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'Unreal/Unearth': A Masterpiece

Unreal Unearth from Hozier

When Bray-native Andrew Hozier-Byrne first arrived on the music scene with his chart-topping “Take Me to Church” in 2013, the whole world watched with bated breath, waiting to see what the Irishman would give us next.

Photo by: Kayla Johnson

Five years after the enormous success of his self-titled debut album, Hozier put out a sophomore album, ‘Wasteland, Baby!’ Although highly anticipated, the album received a mixed response: fans generally thought it grand, while critics remained unimpressed, wondering if he could ever top the success of his first single.

With the release of his third album, ‘Unreal Unearth,’ Hozier has cemented himself as one of the most considerable forces in the industry, blending blues and soul into a curious amalgam of Celtic tradition and modern folk. With the Irish Examiner calling the album his “finest record yet” and having reached number one in Ireland, Hozier has outdone himself.

Loosely inspired by Dante’s Inferno and traditional Irish folklore and poetry, Hozier leads listeners through his own personal journey through hell with a 16-track odyssey.

Track by Track Breakdown:

De Selby (Part 1):

An ambitious opening, the melancholy chords mixed with Hozier’s high-register vocals create a tranquil atmosphere. He transitions to an Irish lament, singing, “Is claochlú an ealaín. Is ealaín dubh í.” This chilling choral chant translates to “Art is a transformation. It is a dark art.” This transition is a perfect segue…

De Selby (Part 2):

…to the second part of the song, intertwining darkness and love. The second part is much more “Hozier-like,” giving listeners a rock and classical music mini-orchestra. One of my favorite songs on the album, it creates a fascinating juxtaposition with part 1.

First Time:

Referencing the River Lethe, one of the five rivers in Hades’ underworld, Hozier uses this as a metaphor for the loss of love. It is also known as the “river of forgetfulness” and is eloquently used to encapsulate pain and heartbreak. All in all, this one was unforgettable.


“My life was a storm since I was born. How could I feel any hurricane?” This quiet rock ballad is sure to be a fan favorite. A progression of doom chords and chants ends the song, which (strangely) works for this folk song.

I, Carrion (Icarian):

I genuinely love the mention of Greek mythology in this song. “If these heights should bring me fall, let me be your own.” Just as Icarus dismissed warnings about flying too close to the sun, Hozier shows similar disregard in the face of love. This chart feels like a calm after the storm of ‘Francesca,’ and I love it.

Eat Your Young:

This politicized song, released on St. Patrick’s Day, is an excellent call out of corporate greed, war, and climate change and holds a similar consciousness reminiscent of Hozier’s earliest works.

Photo by: Kayla Johnson

Damage Gets Done (ft. Brandi Carlile):

This album has lots of co-writers, but it works. The two singers have great vocals that complement each other perfectly, giving the album something a little more mainstream.

Who We Are:

This song has to be my favorite on the album. Starting with a slow build-up, Hozier’s gorgeous vocals truly shine through here. It’s about the terrifying reality of humanity and how to sit with that. Truly a masterpiece.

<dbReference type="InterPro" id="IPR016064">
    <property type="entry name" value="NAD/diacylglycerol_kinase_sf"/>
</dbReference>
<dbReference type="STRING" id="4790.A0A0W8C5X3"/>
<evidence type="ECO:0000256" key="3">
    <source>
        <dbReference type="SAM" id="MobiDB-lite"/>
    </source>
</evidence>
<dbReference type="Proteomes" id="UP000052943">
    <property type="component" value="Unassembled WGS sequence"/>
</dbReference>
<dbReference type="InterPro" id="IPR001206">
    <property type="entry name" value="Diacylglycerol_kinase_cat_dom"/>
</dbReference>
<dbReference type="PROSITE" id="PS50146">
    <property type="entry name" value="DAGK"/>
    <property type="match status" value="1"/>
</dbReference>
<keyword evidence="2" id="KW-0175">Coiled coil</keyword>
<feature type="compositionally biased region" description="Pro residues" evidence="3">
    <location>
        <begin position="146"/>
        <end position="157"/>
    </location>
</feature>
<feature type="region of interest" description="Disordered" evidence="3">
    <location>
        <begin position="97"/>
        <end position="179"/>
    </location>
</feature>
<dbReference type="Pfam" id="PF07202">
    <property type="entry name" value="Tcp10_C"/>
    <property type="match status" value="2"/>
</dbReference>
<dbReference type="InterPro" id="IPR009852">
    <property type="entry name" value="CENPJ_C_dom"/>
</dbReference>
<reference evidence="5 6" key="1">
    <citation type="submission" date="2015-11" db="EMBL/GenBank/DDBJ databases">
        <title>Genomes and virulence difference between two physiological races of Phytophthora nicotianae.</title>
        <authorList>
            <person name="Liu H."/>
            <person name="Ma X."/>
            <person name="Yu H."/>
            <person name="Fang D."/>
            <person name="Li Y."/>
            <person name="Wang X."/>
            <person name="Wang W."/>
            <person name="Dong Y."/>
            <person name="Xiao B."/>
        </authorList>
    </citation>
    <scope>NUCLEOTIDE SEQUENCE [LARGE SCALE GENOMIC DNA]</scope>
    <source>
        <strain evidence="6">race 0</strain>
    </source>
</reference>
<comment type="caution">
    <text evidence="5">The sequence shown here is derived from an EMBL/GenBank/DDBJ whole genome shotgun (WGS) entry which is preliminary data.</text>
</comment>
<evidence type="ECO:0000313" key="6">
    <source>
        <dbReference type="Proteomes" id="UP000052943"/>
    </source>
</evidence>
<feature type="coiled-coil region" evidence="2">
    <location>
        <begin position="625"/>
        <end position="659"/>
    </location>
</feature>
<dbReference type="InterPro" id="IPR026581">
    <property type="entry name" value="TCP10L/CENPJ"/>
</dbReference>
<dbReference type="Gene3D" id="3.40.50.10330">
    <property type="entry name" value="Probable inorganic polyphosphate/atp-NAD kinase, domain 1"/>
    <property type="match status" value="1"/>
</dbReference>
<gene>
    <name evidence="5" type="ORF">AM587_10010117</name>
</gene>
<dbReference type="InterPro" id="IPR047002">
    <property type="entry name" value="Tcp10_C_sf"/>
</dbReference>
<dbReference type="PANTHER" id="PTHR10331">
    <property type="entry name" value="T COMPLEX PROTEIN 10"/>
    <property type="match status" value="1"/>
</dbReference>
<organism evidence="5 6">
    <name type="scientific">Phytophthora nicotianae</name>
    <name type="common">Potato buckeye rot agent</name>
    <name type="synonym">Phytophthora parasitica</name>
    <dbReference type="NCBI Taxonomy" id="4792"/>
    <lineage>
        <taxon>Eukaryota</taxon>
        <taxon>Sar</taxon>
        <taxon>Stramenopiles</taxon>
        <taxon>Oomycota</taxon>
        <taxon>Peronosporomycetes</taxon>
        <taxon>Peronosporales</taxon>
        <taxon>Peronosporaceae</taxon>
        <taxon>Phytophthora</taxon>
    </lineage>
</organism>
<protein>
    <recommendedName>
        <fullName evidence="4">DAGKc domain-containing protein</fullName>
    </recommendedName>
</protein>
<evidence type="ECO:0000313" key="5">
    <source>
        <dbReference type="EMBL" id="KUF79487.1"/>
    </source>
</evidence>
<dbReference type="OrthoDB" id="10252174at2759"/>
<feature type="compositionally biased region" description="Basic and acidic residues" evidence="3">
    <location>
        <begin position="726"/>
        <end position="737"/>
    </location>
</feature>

Son of Nyx:

Another reference to Greek mythology! Nyx is the goddess of darkness and the daughter of chaos. This song, featuring the Budapest Festival Orchestra, has no lyrics, which gives it a feeling of never-ending space and time. It is eerie, impactful, and beautiful.

All Things End:

Again, this song gives us a genre mix with a gospel feel. A tragic piece with an even sadder ending, the lyrics give us a profound glimpse into the end of a relationship and the rebuilding of ourselves.

To Someone From A Warm Climate (Uisce Fhuaraithe):

Yes, you read that right. This song took me a few listens to understand and to love. A beautiful ballad, the word ‘uisce fhuraithe’ perfectly encapsulates this song, meaning the coolness only water can bring you. This song made me feel like floating in a river on a hot day, and I loved every second of it.

Butchered Tongue:

What a lad! The first song on the album written solely by Hozier, this song encapsulates what growing up in rural Ireland was like. The beautiful lyrics prove his abilities as a songwriter by taking him back to his roots.

Anything But:

Another call home- “I’d settle for a shopping trolley in the Liffey-” Irish listeners will have a great craic with this song. One of the most underrated songs on the album, Hozier blends blues, Zydeco, and African street rhythms to create this folksy love song.

Photo by: Bruce Baker

Abstract (Psychopomp):

Although this was one of the less impressive songs on such a remarkable album, I couldn’t help but think about how beautiful it will be when 3Arena lights up with phone lights during the perfectly timed “ooh ooh oohs.”


The second song on the album that Hozier wrote independently is raw and beautiful, giving his incredible voice a chance to shine. Reminiscent of famous Irish folk singers like Christy Moore and Paul Brady, ‘Unknown/Nth’ reminds Ireland of the past while looking toward the future.

First Light:

This song truly is the definition of an epic. At first listen, this song seems like it has too much going on, which is why it is the perfect ending. A heavy rock ballad, the song descends into chaos, ending with quiet, simple chords.

With this ground-breaking album, Hozier has not only matched the raw emotion and unapologetic message of “Take Me to Church,” he has bested it. Hozier is and will continue to be one of the best voices of today’s generation, and this is indeed his best album.

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